Impatient commuters form impromptu car pools
By LUCAS WALL
2002 Houston Chronicle
Traffic congestion has a growing number of commuters here
ignoring a basic rule from childhood: Never get in a car with
OF THE SLUG LINE
• A "slug" is a commuter who accepts a
ride with a stranger instead of driving alone or
taking a bus.
• A "body snatcher" is a driver who picks
up enough passengers to qualify for the HOV lane. The
Web site www.slug-lines.com
offers the following etiquette tips:
• Slugs should never cut in line unless recognized
and summoned by a driver.
• Drivers should wait in the queue rather than
cruise the lot hoping to pick up slugs faster.
• Slugs have the right to pass up a ride if they
don't like the particular car. Never get in a car with
someone if you feel it is not safe.
• Wait for the driver to initiate conversation.
Otherwise, assume the driver wants a quiet trip.
• If a conversation is started, do not bring up
subjects involving religion, politics or sex.
• No money or gifts are ever offered or exchanged. A
driver doesn't want gas money; he wants your body.
• There is no smoking or eating by the driver or
slug. And everyone is expected to buckle up.
• A slug does not ask to change the radio station,
adjust the heat or A/C, or open or close the window.
• Don't expect curbside service. Drivers will
usually let you off at the bus stop nearest your
Hundreds of passengers and drivers team up each day to
create impromptu car pools that let them whiz to work in the
HOV lane. As the region grows and traffic worsens, the trend
appears to be gaining popularity as commuters search for
alternatives to Houston's every-man-for-himself freeway
Many commuters who do it say they were skeptical of
impromptu car pooling at first. But once they gave it a try,
they found an efficient system that saves time, money and
stress. Drivers in these pools get to use the high-occupancy
vehicle lanes on four area freeways, shaving time and
frustration off their commutes. Riders save bus fare or the
expense of driving themselves and usually arrive at their
destination more quickly and more comfortably.
"At first I didn't do this because it's kind of weird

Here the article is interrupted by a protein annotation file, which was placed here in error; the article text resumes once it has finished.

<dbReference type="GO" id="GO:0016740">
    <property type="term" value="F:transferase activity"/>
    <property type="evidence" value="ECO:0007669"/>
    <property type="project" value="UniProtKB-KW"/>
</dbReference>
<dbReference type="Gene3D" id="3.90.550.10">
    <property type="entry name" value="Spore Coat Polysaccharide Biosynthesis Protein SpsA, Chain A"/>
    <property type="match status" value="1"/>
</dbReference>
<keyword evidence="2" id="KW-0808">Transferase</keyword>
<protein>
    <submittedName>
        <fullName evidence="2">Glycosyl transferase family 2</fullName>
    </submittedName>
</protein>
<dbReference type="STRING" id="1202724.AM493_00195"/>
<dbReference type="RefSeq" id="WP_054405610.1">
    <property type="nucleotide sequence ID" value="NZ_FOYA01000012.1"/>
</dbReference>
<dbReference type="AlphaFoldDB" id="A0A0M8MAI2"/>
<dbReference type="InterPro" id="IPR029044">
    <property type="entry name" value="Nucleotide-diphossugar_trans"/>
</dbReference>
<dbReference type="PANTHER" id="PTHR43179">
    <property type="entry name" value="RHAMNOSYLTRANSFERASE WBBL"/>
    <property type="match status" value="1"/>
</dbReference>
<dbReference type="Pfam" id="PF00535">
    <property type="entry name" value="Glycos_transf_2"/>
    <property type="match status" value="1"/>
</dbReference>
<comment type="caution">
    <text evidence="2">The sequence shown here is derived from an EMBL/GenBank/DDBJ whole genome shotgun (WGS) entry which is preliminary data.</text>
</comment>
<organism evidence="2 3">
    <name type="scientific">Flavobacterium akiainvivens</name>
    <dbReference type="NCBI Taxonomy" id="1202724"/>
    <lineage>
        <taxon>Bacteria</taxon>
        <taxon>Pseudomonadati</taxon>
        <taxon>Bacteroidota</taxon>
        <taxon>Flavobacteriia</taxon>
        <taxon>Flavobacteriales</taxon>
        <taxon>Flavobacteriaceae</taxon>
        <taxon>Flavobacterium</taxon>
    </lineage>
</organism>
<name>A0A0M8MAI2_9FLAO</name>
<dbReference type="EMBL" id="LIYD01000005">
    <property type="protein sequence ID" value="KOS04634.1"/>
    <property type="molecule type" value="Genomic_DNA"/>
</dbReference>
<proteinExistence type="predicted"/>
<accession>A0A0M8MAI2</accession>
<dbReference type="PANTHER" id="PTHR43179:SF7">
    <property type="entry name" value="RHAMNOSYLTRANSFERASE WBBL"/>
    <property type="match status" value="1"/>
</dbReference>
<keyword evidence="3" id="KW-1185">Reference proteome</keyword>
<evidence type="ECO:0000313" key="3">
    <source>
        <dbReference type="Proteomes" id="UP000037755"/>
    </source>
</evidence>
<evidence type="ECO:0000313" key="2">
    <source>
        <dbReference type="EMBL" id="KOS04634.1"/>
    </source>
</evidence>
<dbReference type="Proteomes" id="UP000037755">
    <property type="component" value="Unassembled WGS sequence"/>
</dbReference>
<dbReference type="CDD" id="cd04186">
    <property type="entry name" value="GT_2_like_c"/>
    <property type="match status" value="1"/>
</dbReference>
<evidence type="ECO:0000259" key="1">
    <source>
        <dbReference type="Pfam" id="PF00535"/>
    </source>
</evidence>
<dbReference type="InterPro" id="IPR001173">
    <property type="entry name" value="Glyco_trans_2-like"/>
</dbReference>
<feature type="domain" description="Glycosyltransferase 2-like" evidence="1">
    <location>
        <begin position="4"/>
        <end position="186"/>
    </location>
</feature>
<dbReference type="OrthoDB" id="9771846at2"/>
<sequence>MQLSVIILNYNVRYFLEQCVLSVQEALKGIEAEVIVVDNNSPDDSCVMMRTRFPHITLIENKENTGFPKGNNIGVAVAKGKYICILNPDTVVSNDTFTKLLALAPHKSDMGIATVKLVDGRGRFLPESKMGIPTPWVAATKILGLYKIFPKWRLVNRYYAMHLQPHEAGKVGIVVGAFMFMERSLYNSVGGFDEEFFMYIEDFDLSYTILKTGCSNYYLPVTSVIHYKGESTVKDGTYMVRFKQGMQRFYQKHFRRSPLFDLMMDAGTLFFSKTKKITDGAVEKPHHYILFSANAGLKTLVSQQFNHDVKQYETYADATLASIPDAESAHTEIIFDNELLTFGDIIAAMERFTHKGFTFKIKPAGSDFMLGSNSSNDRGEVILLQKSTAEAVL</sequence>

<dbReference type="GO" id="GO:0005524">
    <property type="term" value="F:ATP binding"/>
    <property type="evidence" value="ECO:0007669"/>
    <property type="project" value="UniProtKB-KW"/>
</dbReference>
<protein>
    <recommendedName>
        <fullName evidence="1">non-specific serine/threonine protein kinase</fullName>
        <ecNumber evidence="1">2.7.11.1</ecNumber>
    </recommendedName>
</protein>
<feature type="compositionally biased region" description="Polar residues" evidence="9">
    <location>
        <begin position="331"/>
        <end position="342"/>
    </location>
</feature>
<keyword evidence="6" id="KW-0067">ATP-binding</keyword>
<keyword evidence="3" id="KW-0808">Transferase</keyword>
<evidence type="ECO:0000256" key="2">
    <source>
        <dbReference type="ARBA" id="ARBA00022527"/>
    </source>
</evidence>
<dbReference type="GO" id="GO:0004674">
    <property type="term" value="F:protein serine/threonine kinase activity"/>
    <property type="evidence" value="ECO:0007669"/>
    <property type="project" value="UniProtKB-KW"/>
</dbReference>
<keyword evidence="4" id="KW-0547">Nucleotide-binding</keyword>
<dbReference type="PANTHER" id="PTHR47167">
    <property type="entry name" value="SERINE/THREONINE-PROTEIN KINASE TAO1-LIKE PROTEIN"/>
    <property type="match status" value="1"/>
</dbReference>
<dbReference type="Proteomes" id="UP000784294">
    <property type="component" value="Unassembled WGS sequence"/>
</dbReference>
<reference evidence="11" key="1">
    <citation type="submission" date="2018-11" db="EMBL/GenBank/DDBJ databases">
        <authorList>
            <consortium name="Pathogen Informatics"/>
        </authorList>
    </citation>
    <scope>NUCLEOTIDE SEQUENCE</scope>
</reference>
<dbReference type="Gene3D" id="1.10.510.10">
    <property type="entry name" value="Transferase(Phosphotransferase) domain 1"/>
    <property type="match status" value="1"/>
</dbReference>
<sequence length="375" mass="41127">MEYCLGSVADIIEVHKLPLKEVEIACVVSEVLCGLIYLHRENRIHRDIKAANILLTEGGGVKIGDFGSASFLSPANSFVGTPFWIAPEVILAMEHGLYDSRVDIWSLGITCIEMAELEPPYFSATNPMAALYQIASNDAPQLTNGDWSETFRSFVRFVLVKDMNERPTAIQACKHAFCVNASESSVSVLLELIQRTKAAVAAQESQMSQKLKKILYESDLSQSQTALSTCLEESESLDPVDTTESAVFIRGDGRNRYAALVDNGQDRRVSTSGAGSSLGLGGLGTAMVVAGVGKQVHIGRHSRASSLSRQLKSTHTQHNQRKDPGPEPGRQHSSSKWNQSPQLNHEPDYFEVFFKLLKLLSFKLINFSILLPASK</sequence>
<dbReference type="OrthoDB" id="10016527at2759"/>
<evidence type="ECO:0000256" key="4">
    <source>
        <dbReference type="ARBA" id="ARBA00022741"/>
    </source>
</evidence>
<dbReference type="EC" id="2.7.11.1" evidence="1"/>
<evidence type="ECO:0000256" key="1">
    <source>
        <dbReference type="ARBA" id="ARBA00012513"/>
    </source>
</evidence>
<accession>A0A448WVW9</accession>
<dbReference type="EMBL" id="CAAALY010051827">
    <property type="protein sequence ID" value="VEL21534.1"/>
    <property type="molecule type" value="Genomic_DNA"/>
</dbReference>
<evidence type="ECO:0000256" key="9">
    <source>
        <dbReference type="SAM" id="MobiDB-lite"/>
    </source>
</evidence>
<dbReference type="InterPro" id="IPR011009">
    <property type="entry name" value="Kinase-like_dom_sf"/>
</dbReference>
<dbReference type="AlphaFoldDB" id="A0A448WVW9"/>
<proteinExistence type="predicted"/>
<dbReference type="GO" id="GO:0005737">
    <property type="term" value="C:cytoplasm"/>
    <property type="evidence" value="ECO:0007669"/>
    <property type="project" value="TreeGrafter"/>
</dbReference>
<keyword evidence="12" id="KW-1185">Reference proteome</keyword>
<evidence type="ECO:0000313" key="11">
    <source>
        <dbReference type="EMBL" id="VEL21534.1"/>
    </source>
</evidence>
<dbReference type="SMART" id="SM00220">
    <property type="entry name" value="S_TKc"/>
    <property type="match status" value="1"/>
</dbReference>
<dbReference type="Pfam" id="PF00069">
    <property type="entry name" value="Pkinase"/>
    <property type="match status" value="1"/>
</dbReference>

riding with strangers," Sandy Jones said while waiting in
the informal car-pool line at 6:40 one recent morning at the
Metropolitan Transit Authority's Addicks Park & Ride lot,
near Interstate 10 and Texas 6. "But then other people
were telling me when they drive in, they pick people up. So I
thought, `Well, I'll try it.' And it's worked out real
Jones, who works at Enron, has been commuting downtown from
the west side for two years. She'll wait for a car pool if the
line is short. Otherwise, she takes the No. 228 express bus.
The Addicks lot appears to be the capital of instant car
pooling around Houston, with demand driven by traffic volume
on I-10. That stretch of freeway west of Loop 610 has the
worst congestion in the region, according to data from several
transportation sources, carrying 212,000 vehicles per day.
The average speed through the corridor during the peak
morning rush (7:30 to 7:45) is 21.5 mph. The I-10 HOV lane is
the busiest, carrying about 12,000 people each rush hour in
buses and car pools that can usually fly along at more than 60
"It used to take 1 1/2 hours to drive in by
myself," said Patrick Amesur, a stockbroker at A.G.
Edwards & Sons. "My commute now, literally I get here
in less than 20 minutes once I pick the people up."
Amesur said his job often requires him to travel for
appointments outside his Chase Tower office, so riding a bus
daily is not a feasible option. The car-pool system gives him